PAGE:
Presidential hopeful Sen. Bernie Sanders expressed concerns with President Barack Obama’s decision on Friday to deploy a small number of U.S. special operations forces in northern Syria to fight ISIS, saying he fears the country “being drawn into the quagmire of the Syrian civil war.”
The Vermont lawmaker said in a statement through a spokesman Michael Briggs on Friday that the U.S. involvement “could lead to perpetual warfare.”
“The senator believes that the crisis in Syria will be solved diplomatically, not militarily,” the statement reads.
President Obama's decision is a major shift for him, as he has long said he has no desire to put U.S. troops in Syria's bloody conflict. He has authorized fewer than 50 commandos to deploy into northern Syria. They will work with moderate opposition forces who are fighting the militants.
White House spokesman Josh Earnest said that the troops will be there in a "train, advise and assist mission" — and not in a combat role. He added that the move is an "expansion" but not a "change" in U.S. strategy against ISIS.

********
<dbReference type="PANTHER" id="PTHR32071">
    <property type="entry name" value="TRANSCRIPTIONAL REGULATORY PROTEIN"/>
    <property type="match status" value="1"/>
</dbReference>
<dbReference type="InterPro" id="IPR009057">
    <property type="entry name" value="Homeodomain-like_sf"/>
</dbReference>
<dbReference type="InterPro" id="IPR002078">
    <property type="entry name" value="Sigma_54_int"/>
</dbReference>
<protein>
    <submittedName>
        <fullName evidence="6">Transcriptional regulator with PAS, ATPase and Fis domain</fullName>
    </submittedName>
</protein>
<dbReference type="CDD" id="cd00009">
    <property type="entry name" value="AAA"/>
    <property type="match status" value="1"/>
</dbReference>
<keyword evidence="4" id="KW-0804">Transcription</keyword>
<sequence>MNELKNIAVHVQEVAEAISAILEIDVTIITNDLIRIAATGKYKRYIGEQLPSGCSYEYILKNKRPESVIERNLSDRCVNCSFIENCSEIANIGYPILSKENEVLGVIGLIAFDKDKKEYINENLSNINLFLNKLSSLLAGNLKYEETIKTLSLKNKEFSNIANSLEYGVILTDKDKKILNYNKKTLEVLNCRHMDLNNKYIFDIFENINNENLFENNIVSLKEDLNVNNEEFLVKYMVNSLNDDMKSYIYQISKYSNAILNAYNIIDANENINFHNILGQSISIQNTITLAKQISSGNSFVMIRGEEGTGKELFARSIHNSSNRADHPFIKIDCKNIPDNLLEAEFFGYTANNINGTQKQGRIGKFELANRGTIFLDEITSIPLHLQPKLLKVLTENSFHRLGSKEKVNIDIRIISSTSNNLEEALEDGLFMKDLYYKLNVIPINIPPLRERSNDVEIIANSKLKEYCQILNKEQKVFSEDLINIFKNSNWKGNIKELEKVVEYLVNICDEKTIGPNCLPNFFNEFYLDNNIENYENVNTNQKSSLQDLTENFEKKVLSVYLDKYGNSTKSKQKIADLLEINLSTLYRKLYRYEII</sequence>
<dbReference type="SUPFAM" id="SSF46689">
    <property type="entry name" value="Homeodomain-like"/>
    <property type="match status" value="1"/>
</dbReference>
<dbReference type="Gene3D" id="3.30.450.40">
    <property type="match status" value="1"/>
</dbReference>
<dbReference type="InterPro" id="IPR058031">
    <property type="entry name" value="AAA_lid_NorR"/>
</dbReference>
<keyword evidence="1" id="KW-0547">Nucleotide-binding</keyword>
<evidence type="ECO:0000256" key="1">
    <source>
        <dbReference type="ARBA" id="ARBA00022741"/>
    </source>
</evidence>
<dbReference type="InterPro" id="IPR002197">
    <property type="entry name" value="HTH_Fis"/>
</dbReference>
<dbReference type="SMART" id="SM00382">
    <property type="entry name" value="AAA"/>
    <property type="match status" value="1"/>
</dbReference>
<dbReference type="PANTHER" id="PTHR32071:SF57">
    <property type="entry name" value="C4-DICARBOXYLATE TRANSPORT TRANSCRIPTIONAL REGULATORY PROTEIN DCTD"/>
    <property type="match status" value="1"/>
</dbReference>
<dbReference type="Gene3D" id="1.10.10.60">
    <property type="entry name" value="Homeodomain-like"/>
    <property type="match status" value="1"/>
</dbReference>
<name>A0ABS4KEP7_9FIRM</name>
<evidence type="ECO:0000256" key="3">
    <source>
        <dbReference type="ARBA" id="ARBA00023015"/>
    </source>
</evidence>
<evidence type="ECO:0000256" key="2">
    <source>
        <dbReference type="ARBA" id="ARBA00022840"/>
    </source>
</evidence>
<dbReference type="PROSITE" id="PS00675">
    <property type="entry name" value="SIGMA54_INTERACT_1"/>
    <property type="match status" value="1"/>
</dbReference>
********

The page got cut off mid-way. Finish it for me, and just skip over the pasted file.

Sanders, a self-described “democratic socialist,” who is seeking the Democratic Party’s nomination, supports for efforts by Secretary of State John Kerry to include bring Iran, Saudi Arabia, Russia and other nations into discussions on how to end the civil war, the spokesman added.
On the campaign trail, Sanders has said he is not opposed to using military force, but he believes it only should be used as a last resort.
A spokesman for former secretary of state Hillary Clinton, Sander's chief rival, told CNN that the former first lady "sees merit in the targeted use of special operations personnel to support our partners in the fight against ISIS, including in Syria."